Even while we appreciate the benefits of a stable, prosperous place to live, we also wish to reject the exclusion and systemic violence that have allowed us this bounty at the expense of others. I am very grateful for our Canadian public health care system, while at the same time am fully critical of the ongoing unjust colonial structures that keep many Indigenous communities from a flourishing, healthy life.  Many of us Anabaptists do identify as Canadian and happily so, even while fully embracing that we are followers first of Christ in the Anabaptist frame.  And perhaps it is possible to straddle this line, at least as long as we are actively seeking transformation.

I wonder if this Anabaptist thread also puts us in a vantage position to seek solidarity with Indigenous nations who are expressing their own sovereignty.  Quite frequently I have encountered Indigenous neighbours who reject the label of “Canadian” for themselves, choosing instead to identify foremost (maybe even exclusively) by their particular Cree, Anishnaabe or other nation.

Indigenous women

Photo by: Alison Ralph

When we hear this, can we as peacemakers appreciate that this may also be about choosing a different set of sacred, communal values than the ones represented in the violent, colonial national identity imposed onto them and the land?   When a speaker refers to “this land that some people call Canada,” rather than being affronted by their distancing disassociation, can we rather embrace their need to articulate their own names for the places, people, and paradigms that encompass meaning in their lives?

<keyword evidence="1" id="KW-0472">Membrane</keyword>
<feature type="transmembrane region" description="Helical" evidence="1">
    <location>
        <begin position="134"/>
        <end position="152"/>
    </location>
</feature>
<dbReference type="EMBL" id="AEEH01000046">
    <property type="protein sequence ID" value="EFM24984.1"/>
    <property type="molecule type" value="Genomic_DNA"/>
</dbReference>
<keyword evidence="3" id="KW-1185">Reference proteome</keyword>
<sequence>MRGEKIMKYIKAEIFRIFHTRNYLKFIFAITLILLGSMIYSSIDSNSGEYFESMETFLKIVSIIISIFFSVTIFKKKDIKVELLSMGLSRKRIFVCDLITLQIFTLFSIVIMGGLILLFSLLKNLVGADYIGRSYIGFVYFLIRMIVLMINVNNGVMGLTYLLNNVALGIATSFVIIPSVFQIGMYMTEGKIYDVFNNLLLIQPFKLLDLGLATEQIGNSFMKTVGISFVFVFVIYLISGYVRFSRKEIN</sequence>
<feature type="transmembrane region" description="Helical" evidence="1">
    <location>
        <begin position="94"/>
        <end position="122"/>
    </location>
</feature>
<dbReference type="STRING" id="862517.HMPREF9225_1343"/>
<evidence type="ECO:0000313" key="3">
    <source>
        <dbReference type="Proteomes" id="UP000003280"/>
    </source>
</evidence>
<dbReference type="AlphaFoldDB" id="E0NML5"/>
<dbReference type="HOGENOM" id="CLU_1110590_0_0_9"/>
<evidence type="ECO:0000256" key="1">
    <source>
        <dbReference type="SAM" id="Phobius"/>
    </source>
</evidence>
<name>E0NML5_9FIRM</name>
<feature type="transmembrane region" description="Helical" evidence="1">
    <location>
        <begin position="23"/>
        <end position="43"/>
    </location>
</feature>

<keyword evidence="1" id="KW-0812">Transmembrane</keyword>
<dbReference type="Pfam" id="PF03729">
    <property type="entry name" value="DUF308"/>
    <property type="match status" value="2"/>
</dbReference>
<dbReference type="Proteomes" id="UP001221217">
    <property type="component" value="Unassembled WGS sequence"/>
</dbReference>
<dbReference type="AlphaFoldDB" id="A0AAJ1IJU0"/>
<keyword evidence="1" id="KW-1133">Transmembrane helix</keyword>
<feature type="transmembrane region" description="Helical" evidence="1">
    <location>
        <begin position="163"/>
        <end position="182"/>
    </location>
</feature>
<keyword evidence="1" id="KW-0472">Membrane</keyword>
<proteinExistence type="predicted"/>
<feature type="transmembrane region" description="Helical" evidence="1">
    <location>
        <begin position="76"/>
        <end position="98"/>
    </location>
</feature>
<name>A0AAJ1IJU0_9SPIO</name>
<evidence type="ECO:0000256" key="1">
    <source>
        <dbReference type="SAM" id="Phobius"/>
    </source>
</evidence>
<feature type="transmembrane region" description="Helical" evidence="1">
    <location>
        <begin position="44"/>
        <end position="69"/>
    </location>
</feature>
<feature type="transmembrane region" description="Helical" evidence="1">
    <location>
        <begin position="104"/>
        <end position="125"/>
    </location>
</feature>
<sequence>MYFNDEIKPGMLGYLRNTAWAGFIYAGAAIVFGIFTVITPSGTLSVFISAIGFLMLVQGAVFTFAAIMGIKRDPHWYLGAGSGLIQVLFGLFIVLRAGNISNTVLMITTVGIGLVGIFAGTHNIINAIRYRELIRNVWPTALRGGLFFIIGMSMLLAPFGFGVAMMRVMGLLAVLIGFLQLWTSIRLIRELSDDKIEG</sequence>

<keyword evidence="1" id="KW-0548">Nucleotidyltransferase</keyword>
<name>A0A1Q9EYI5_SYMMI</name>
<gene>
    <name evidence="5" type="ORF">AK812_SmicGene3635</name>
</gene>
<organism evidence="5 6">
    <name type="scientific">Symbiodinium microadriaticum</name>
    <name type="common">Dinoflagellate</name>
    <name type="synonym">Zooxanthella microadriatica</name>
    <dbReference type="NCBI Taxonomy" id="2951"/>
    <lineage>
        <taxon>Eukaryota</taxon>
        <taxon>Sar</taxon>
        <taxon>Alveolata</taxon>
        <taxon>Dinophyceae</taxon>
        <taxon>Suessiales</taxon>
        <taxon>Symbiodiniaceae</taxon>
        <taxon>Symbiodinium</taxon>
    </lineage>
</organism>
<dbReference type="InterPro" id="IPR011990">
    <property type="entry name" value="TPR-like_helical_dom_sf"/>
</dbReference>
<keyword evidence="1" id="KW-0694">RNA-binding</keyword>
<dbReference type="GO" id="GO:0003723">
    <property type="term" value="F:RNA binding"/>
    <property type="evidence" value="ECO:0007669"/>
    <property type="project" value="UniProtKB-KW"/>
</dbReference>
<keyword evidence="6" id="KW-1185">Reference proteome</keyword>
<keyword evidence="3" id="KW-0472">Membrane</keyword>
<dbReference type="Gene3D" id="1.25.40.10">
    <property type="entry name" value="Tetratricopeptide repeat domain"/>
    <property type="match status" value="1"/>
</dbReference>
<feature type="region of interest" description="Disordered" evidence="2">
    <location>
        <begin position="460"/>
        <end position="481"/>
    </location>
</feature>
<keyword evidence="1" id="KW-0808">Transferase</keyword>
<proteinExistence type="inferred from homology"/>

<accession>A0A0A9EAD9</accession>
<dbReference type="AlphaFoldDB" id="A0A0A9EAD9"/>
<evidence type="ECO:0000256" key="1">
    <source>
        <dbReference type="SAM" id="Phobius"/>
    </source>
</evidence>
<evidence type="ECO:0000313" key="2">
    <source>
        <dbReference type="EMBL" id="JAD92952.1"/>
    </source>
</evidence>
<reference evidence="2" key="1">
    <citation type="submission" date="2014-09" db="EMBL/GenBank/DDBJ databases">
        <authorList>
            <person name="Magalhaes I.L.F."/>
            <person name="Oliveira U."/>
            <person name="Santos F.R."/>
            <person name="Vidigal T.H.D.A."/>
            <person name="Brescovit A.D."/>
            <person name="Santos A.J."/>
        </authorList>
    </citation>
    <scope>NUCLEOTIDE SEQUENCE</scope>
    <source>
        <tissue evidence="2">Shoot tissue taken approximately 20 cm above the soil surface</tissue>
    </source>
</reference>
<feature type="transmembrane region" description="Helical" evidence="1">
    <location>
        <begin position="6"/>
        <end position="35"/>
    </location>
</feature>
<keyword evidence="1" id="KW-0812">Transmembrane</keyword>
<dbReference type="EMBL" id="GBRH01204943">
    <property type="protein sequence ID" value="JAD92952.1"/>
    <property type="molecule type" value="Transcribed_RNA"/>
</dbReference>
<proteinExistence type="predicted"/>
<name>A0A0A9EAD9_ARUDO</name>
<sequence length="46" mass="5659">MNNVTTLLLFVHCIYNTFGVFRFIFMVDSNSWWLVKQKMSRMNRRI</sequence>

When Indigenous rights movements remind us that autonomy over their lands and its benefits are their most pressing concern today, can we recognize how we have benefitted from being amongst those with control of land?  And when First Nations speak of their Nation’s sovereignty and their need to break free from the colonial net to find autonomous directions for their own future, can we as Anabaptists in fact celebrate this aspiration as similar to our own various manifestations of communal autonomy that we have struggled for (and been privileged to establish) over the last centuries?